I bought from my FIL an Atlas 12x36 lathe, the bed was chipped in 3 or places, so I called Clausing, to as about casting numbers for a longer bed, to get the right one for my lathe. The guy gave me the information, but also said they had beds, ground and packed ready to go. So I ordered one, when I got it, it was in a crate, according to the slip inside the crate, the casting date was 1964, the grinding date was 1966 and the final inspection date was mid 1967, reinspected in 2005, 5 days before I got it. So if the paperwork was to be believed, it sat in that crate for about 37-38 years, kinda aged.
jack

4GSR

Re: Camel back etc
« Reply #7 on: October 08, 2018, 07:38:06 PM »
..............
I bought from my FIL an Atlas 12x36 lathe, the bed was chipped in 3 or places, so I called Clausing, to as about casting numbers for a longer bed, to get the right one for my lathe. The guy gave me the information, but also said they had beds, ground and packed ready to go. So I ordered one, when I got it, it was in a crate, according to the slip inside the crate, the casting date was 1964, the grinding date was 1966 and the final inspection date was mid 1967, reinspected in 2005, 5 days before I got it. So if the paperwork was to be believed, it sat in that crate for about 37-38 years, kinda aged.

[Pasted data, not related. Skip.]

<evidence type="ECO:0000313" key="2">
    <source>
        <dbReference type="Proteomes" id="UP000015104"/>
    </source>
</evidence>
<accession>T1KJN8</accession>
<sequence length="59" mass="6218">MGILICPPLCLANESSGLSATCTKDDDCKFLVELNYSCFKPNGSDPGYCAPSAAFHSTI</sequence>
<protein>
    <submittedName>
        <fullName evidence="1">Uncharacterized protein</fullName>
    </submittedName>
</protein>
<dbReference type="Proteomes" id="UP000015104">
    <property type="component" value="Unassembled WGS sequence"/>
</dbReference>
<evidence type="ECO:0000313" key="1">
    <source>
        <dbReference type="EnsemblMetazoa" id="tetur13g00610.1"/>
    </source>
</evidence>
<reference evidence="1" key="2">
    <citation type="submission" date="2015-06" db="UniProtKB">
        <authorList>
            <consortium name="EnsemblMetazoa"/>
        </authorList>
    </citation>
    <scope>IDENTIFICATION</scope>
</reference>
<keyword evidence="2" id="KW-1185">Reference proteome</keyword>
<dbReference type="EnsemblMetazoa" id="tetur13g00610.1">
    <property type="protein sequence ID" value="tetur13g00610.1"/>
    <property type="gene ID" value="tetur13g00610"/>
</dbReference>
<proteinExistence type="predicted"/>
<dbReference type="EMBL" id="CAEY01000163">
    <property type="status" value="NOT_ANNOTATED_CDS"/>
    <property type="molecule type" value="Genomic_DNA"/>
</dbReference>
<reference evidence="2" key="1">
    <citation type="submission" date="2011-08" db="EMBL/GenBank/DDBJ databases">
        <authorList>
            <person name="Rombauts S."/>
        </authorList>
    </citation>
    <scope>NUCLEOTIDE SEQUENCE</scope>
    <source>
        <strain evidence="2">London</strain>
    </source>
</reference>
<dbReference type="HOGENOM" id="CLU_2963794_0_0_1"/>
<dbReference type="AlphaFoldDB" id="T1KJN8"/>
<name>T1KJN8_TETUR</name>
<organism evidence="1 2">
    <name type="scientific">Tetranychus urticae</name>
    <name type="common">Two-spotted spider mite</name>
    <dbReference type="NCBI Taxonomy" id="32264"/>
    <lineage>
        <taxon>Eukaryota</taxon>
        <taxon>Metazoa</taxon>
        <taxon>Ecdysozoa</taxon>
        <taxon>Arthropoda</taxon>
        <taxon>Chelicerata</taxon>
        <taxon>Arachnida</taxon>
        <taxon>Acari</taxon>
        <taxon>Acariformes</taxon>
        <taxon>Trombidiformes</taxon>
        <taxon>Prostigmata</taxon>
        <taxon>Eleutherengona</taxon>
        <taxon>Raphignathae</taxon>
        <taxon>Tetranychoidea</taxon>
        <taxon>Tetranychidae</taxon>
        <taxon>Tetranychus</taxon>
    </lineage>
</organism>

[/quote]

That's cool!
Ken

4GSR

Re: Camel back etc
« Reply #8 on: October 08, 2018, 07:39:35 PM »
Ken

Carpenter84

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Shawn

First 9x42 column mill,
Enterprise 10x28 lathe,
Ko Lee 6x12 surface grinder,
Airco dip/stick 160 welder,
Fully stocked wood shop.

4GSR

Re: Camel back etc
« Reply #10 on: October 09, 2018, 09:57:43 AM »
The extension table on that saw would make a nice light weight surface plate. ;)
Ken

Carpenter84

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Re: Camel back etc
« Reply #11 on: October 09, 2018, 10:00:12 AM »
I was more so thinking cutting it into a straight edge. I suppose it depends on how thick it is, how many ribs, the ends of the table should be relatively thick.
Shawn

First 9x42 column mill,
Enterprise 10x28 lathe,
Ko Lee 6x12 surface grinder,
Airco dip/stick 160 welder,
Fully stocked wood shop.

4GSR

Re: Camel back etc
« Reply #12 on: October 09, 2018, 10:54:49 AM »
Your going to find that the table top is very thin.  Once you start cutting on that, it's going to warp in all sorts of directions.  It's going to be more troubles that it's worth in the long run. I'd Keep looking for something else.

Ken
Ken

Carpenter84

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Re: Camel back etc
« Reply #13 on: October 09, 2018, 04:17:15 PM »
Yup.
Shawn

First 9x42 column mill,
Enterprise 10x28 lathe,
Ko Lee 6x12 surface grinder,
Airco dip/stick 160 welder,
Fully stocked wood shop.

Carpenter84

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Re: Camel back etc
« Reply #14 on: October 10, 2018, 01:38:27 AM »
Ken you mentioned you don't have a camel back or the like, what are you using when you scrape then?
Shawn

First 9x42 column mill,
Enterprise 10x28 lathe,
Ko Lee 6x12 surface grinder,
Airco dip/stick 160 welder,
Fully stocked wood shop.